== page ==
Provision of pharmaceutical care by community pharmacists across Europe: Is it developing and spreading?

Filipa A. Costa, Claire Scullin, Ghaith Al-Taani, Ahmed F. Hawwa, Claire Anderson, Zinaida Bezverhni, Zahida Binakaj, Maria Cordina, Veerle Foulon, Borja Garcia de Bikuña, Han de Gier, Anne Gerd Granås, Olga Grinstova, Nina Griese-Mammen, Jonas Grinceviciene, Svitrigaile Grinceviciene, Susanne Kaae, Loreta Kubiliene, Eduardo L. Mariño, Silvia MartinsPilar Modamio, Giancarlo Nadin, Lotte Stig Nørgaard, Emina Obarcanin, Ivana Tadic, Ljiljana Tasic, James C. Mcelnay*, Kurt E. Hersberger, Tommy Westerlund

*Corresponding author for this work

Research output: Contribution to journalArticle

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Abstract

Rationale, Aims, and Objectives: Pharmaceutical care involves patient-centred pharmacist activity to improve medicines management by patients. The implementation of this service in a comprehensive manner, however, requires considerable organisation and effort, and indeed, it is often not fully implemented in care settings. The main objective was to assess how pharmaceutical care provision within community pharmacy has evolved over time in Europe.

Method: A cross-sectional questionnaire-based survey of community pharmacies, using a modified version of the Behavioural Pharmaceutical Care Scale (BPCS) was conducted in late 2012/early 2013 within 16 European countries and compared with an earlier assessment conducted in 2006.

Results: The provision of comprehensive pharmaceutical care has slightly improved in all European countries that participated in both editions of this survey (n = 8) with progress being made particularly in Denmark and Switzerland. Moreover, there was a wider country uptake, indicating spread of the concept. However, due to a number of limitations, the results should be interpreted with caution. Using combined data from participating countries, the provision of pharmaceutical care was positively correlated with the participation of the community pharmacists in patient-centred activities, routine use of pharmacy software with access to clinical data, participation in multidisciplinary team meetings, and having specialized education.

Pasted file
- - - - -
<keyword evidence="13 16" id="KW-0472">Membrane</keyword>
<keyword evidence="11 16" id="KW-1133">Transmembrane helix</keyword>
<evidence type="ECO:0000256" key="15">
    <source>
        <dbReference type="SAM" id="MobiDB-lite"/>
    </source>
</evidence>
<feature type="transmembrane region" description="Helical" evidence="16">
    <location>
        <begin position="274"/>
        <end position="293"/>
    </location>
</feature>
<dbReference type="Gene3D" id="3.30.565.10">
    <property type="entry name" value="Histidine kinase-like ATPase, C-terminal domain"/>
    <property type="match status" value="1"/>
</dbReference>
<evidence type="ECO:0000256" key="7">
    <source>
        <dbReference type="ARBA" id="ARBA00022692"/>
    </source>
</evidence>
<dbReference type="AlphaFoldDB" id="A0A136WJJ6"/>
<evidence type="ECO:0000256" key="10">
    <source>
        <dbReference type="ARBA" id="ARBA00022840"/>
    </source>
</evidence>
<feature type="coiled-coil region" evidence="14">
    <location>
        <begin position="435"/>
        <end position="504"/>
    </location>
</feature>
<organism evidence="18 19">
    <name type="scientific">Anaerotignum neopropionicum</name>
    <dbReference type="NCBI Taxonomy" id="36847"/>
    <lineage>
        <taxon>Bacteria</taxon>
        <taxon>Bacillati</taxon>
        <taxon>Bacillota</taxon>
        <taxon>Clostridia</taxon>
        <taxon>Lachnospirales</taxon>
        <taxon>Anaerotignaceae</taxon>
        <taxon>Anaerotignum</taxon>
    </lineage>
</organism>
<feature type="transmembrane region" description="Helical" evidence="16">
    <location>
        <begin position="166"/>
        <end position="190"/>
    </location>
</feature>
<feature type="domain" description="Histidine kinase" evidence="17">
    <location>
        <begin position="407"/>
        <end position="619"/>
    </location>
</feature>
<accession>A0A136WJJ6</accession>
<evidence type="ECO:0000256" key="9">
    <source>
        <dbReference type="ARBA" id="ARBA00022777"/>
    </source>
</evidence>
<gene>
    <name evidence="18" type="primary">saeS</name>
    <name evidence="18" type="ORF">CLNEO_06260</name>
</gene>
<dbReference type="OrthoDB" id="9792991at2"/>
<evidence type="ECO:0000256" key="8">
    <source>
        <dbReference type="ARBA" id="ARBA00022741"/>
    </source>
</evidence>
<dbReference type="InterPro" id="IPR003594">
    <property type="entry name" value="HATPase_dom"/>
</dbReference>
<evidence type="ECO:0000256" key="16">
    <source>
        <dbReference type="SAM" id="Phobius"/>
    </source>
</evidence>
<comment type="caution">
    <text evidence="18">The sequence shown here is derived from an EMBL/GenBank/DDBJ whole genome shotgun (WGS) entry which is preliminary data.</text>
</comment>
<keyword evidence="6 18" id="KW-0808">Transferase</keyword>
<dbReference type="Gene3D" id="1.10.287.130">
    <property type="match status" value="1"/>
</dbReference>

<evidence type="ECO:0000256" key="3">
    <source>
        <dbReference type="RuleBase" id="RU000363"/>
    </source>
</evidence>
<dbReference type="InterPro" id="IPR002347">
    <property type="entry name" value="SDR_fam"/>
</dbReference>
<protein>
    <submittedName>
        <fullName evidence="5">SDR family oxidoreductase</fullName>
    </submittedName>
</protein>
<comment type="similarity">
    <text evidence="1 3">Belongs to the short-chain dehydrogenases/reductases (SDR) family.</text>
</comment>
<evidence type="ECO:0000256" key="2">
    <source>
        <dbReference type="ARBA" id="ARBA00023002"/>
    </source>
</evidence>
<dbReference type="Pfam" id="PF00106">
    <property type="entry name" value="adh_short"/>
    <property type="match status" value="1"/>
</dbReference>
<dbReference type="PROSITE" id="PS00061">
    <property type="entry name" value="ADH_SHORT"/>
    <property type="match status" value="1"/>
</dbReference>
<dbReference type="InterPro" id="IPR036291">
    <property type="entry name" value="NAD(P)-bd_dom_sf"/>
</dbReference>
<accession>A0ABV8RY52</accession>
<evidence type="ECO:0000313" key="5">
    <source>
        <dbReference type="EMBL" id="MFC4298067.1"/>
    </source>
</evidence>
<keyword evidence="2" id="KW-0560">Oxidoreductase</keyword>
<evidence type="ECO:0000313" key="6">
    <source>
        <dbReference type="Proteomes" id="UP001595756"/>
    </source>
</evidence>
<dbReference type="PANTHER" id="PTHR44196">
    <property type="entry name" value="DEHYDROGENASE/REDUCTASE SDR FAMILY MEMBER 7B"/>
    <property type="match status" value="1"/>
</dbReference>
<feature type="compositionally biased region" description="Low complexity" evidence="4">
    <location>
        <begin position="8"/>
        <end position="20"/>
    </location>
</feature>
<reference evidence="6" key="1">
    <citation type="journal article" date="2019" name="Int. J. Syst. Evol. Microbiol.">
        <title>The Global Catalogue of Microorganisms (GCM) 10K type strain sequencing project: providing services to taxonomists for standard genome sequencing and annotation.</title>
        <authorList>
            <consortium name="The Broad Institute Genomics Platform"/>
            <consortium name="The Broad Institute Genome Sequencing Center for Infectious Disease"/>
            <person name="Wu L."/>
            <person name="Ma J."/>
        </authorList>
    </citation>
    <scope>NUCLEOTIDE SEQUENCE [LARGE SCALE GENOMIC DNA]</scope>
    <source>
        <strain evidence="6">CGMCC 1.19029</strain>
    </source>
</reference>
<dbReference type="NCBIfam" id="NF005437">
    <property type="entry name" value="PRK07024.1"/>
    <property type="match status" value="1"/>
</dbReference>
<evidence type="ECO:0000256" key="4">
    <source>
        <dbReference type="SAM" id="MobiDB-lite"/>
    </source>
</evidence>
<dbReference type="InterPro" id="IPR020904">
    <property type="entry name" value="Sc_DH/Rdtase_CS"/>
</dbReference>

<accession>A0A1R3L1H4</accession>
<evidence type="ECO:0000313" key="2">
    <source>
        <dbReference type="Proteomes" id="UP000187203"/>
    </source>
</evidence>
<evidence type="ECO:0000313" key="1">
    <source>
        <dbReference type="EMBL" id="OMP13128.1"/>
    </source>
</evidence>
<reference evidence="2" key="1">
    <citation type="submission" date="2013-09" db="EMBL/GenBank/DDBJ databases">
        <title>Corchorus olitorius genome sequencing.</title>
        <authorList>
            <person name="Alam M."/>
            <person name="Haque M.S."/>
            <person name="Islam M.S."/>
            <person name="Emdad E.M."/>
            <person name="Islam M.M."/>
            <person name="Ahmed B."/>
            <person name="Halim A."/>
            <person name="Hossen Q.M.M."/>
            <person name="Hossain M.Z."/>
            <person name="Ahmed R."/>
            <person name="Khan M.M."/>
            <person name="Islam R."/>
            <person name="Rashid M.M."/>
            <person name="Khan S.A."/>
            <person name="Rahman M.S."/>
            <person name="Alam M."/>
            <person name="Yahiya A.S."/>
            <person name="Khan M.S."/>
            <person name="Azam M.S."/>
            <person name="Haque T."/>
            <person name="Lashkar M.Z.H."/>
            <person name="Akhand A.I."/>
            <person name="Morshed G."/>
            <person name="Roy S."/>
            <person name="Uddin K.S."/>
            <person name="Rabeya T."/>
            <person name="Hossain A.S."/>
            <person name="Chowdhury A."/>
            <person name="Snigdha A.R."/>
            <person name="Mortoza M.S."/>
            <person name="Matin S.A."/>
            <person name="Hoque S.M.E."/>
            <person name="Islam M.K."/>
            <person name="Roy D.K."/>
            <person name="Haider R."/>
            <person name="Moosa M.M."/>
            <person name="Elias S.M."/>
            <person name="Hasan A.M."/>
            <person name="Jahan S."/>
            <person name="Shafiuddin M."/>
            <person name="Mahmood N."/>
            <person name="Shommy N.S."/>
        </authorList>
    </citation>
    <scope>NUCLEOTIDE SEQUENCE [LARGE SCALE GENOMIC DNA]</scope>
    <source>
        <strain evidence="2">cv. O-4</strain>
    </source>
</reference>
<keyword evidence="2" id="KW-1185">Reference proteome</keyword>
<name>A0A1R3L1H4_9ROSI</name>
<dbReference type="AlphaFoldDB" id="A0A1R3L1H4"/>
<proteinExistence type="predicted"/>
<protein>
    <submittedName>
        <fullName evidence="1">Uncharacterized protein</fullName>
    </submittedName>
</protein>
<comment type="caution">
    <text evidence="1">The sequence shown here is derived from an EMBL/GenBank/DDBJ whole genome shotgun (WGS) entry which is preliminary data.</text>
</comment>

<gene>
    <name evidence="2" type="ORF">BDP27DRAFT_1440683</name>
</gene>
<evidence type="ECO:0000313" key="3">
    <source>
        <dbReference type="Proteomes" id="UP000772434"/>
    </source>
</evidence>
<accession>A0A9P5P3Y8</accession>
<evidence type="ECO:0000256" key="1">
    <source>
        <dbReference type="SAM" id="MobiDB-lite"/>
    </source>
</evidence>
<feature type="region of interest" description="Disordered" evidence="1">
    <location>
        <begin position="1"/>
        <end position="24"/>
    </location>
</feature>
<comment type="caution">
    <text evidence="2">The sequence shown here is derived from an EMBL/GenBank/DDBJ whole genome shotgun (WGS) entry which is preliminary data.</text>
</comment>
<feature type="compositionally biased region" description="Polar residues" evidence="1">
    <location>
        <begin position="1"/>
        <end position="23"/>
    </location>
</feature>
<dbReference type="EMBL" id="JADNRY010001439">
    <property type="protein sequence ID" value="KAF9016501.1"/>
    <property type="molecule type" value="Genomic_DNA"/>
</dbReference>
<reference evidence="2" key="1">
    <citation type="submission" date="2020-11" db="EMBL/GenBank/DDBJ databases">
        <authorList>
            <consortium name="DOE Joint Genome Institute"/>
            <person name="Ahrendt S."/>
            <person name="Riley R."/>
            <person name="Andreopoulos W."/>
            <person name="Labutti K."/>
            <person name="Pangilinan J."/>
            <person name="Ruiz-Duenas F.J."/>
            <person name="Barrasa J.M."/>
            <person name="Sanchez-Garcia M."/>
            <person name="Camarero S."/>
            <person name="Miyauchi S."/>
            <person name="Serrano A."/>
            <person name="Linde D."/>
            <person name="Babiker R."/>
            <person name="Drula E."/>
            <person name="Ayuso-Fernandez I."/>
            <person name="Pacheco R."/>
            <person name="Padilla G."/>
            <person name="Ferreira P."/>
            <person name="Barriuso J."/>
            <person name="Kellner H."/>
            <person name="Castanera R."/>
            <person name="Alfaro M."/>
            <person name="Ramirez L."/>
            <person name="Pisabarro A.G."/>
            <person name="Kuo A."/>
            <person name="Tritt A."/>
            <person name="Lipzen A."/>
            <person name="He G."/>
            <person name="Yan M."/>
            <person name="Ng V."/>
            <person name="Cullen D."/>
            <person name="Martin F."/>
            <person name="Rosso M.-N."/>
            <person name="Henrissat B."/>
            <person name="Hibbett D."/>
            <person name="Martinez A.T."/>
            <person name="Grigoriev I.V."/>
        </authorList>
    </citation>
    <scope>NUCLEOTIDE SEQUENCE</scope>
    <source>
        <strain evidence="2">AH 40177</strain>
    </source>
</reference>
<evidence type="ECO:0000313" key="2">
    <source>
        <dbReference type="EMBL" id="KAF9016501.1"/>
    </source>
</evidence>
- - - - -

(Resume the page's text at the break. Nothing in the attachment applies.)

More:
Conclusions: The present study demonstrated a slight evolution in self-reported provision of pharmaceutical care by community pharmacists across Europe, as measured by the BPCS. The slow progress suggests a range of barriers, which are preventing pharmacists moving beyond traditional roles. Support from professional bodies and more patient-centred community pharmacy contracts, including remuneration for pharmaceutical care services, are likely to be required if quicker progress is to be made in the future.
Original languageEnglish
JournalJournal of Evaluation in Clinical Practice
Early online date01 Aug 2017
DOIs
Publication statusEarly online date - 01 Aug 2017

Keywords

  • Europe
  • Implementation
  • Medication review
  • Medicines use
  • Pharmaceutical care
  • Pharmacy services

ASJC Scopus subject areas

  • Health Policy
  • Public Health, Environmental and Occupational Health

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